Management of the fishery through total allowable catch quotas (TAC's) has been in place at least since 1978 (Tyler 1988) but to date the fishery has never exceeded the TAC. For a number of years there were calls from industry for the reduction of dogfish populations due to gear and catch damage and alleged competition with fishermen for valuable fish species. The latter view was reinforced by Jones and Geen (1977) which suggestd that dogfish ate about 230 000t of herring/yr However, further research proved these figures to be overestimates (Ketchen 1986, Salsbury 1986). Because the fishery is marginally profitable and at the mercy of volatile markets, there has usually been a lack of suitable conditions for the expansion of the fishery; the development of new products and new markets in North America has been suggested as the only viable way to fully expand the fishery (Salsbury 1986). However, attempts to establish a successful and fully developed dogfish fishery will face two problems: dealing with high rates of bycatch of other species, and having a reliable and constant supply of dogfish that can sustain a stable market.
2.2 Evolution of catch
2.2.1 Overall catches
Ketchen (1986) estimated historical dogfish catches using the earliest records available by using conversion factors and statistics of liver, liver oil, body oil, mixed oil, and several body parts from dogfish. Because of uncertainty about the type of oil recorded in the historical statistics, he gave annual minimum and maximum estimates of dogfish catches for the period 1876–1939. Better reporting methods were used for the period 1940–82. Figure 7 shows the history of dogfish catches for BC (data in Table 3). The five major periods in the history of the fishery are easy to identify.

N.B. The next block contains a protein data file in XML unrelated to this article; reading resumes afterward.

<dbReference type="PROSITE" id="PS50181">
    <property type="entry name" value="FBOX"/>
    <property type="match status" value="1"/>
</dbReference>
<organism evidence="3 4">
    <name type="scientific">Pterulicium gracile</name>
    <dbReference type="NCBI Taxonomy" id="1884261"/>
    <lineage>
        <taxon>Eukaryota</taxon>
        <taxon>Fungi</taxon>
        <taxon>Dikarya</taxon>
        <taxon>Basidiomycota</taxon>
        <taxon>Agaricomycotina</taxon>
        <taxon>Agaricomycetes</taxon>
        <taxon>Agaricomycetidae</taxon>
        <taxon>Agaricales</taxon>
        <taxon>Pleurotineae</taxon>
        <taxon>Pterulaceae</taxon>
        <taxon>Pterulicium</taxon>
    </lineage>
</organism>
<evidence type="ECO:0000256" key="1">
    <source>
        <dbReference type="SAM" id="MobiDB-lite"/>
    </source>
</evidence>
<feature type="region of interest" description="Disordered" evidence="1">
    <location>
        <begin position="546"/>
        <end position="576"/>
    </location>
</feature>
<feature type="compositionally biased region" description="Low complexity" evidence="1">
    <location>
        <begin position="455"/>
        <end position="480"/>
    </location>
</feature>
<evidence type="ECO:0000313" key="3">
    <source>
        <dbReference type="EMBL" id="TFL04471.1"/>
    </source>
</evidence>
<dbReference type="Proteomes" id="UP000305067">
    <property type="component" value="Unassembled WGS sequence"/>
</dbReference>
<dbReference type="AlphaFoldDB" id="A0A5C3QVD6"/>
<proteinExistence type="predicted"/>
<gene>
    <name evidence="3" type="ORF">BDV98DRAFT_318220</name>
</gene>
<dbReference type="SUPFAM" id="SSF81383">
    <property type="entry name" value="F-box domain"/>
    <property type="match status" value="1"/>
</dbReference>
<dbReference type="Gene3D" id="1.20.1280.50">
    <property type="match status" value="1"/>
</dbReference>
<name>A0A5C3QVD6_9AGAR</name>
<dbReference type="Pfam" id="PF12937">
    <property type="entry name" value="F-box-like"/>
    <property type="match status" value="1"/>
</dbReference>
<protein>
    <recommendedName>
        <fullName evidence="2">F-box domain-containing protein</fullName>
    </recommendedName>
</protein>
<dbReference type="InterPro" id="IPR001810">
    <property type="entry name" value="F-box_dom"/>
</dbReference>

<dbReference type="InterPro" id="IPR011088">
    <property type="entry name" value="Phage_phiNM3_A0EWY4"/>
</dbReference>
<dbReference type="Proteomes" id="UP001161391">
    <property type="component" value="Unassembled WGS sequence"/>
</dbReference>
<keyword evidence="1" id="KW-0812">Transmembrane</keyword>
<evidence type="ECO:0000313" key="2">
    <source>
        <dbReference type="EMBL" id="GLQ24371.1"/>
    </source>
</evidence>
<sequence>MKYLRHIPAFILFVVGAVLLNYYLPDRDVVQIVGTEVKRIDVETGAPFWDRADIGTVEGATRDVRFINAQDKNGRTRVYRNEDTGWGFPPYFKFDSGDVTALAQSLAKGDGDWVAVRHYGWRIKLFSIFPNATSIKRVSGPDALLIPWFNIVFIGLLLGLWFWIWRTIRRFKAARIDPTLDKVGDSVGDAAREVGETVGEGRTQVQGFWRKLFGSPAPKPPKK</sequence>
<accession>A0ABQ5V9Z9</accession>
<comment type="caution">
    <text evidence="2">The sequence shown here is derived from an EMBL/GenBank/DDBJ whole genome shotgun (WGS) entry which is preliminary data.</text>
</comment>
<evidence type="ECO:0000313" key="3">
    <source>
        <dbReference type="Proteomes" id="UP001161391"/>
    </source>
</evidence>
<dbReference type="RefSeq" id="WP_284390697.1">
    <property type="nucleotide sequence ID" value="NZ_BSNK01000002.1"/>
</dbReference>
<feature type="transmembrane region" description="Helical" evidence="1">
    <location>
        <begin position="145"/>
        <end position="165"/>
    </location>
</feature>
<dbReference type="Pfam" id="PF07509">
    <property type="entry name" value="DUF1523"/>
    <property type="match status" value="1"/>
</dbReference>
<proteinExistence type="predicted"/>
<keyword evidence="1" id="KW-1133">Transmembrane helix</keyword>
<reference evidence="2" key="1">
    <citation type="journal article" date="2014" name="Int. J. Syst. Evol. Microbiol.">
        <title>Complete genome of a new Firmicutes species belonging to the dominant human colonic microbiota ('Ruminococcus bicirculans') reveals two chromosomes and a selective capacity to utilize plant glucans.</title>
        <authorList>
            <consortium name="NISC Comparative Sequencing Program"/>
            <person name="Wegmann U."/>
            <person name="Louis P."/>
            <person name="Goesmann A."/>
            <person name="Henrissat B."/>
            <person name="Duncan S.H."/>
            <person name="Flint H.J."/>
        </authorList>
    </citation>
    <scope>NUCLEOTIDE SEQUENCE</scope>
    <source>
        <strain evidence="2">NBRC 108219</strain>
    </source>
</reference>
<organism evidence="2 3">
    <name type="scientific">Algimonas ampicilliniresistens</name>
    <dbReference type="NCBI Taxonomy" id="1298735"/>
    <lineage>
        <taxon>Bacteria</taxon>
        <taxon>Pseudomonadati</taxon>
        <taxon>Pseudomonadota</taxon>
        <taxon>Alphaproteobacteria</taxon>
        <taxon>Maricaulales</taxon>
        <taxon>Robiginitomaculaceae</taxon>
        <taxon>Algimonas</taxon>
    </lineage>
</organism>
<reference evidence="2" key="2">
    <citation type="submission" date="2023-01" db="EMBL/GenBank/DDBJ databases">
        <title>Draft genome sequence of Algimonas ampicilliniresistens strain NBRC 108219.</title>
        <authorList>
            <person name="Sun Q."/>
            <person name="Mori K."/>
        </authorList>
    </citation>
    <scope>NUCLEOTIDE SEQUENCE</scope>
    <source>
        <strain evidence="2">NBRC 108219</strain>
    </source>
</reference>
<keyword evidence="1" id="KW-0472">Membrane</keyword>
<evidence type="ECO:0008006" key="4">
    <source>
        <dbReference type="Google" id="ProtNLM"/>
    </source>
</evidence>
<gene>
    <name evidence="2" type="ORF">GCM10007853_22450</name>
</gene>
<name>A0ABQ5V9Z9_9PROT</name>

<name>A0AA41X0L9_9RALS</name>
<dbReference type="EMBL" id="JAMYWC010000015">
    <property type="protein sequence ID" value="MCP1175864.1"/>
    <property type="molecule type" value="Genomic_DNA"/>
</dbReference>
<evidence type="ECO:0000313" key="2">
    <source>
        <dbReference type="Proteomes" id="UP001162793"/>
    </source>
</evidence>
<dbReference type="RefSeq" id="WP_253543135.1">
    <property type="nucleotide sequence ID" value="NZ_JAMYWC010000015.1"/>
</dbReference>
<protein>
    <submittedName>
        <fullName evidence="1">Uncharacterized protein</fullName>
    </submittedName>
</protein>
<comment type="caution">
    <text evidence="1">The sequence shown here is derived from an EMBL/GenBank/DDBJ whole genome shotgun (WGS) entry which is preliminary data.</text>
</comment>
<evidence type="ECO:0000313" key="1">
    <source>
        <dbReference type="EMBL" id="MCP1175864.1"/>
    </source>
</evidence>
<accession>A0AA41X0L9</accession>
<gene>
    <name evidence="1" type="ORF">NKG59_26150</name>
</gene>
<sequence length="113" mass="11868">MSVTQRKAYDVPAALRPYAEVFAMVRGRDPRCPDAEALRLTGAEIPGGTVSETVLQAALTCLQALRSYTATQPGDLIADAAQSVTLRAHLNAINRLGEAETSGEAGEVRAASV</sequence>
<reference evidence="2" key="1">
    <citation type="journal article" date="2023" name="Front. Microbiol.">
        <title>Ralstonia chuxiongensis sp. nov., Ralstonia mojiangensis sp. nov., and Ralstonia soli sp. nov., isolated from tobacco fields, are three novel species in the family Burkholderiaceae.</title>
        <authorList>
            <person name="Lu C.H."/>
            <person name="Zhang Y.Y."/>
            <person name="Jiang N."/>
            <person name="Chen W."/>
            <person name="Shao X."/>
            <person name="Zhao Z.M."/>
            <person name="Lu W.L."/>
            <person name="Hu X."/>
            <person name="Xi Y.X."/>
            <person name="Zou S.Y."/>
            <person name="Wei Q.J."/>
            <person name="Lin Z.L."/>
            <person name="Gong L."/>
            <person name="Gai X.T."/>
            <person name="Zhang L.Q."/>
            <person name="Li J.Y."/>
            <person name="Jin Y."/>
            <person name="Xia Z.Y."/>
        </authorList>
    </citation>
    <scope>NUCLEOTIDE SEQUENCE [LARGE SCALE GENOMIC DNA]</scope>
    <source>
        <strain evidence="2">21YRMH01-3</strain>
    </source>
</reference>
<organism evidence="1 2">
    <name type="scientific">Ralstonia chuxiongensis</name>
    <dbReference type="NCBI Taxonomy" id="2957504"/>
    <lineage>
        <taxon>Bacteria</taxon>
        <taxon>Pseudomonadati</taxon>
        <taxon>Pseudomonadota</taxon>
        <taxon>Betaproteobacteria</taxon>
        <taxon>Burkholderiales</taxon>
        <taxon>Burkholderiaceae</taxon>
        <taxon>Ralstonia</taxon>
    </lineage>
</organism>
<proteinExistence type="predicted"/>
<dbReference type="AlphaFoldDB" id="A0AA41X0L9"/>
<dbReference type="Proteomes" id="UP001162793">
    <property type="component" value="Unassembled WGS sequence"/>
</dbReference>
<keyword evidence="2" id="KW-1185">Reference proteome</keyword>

Dogfish catches at the beginning of the historical record were relatively high and comparable to the levels of the last 20 years. The low catch periods of the 1910s and 1960s are well marked, as are the outstanding catches during the boom vitamin A liver-oil fishery in the 1940s when over 31 000t were landed in BC in 1944. Two things are noteworthy: (1) the downturn of dogfish landings in 1993 was chiefly due to fire damage at one of the main processing companies in the Puget Sound area (Thomson 1995, Bonfil and Saunders 1997) and (2) the apparent increase in catches in 1996–97 might reflect improved information about discards rather than increased catches as the at-sea observer programme in the trawl fleet started in 1996.
The historical record presented in Figure 7 corresponds mostly to dogfish landings because discards in the different groundfish fisheries were not recorded until after 1979. Since then, the available statistics should be closer to actual removals of dogfish, although the total discards are still only partially documented. Discards in the hake fishery are known from logbook data only since 1986 but could also be inaccurate because of misreporting. The discards of dogfish in the halibut fishery remain unknown but could be significant given the complaints over the dogfish ‘nuisance’ among halibut fishermen (see Section 2.1.2). Given the importance of the dogfish industry in the last century and the first part of this century it is likely that prior to 1950 the landing data more closely represent the actual removals.
|Year||Fresh/whole dogfish||Total||Frozen/whole/dressed dogfish||Total||Grand total|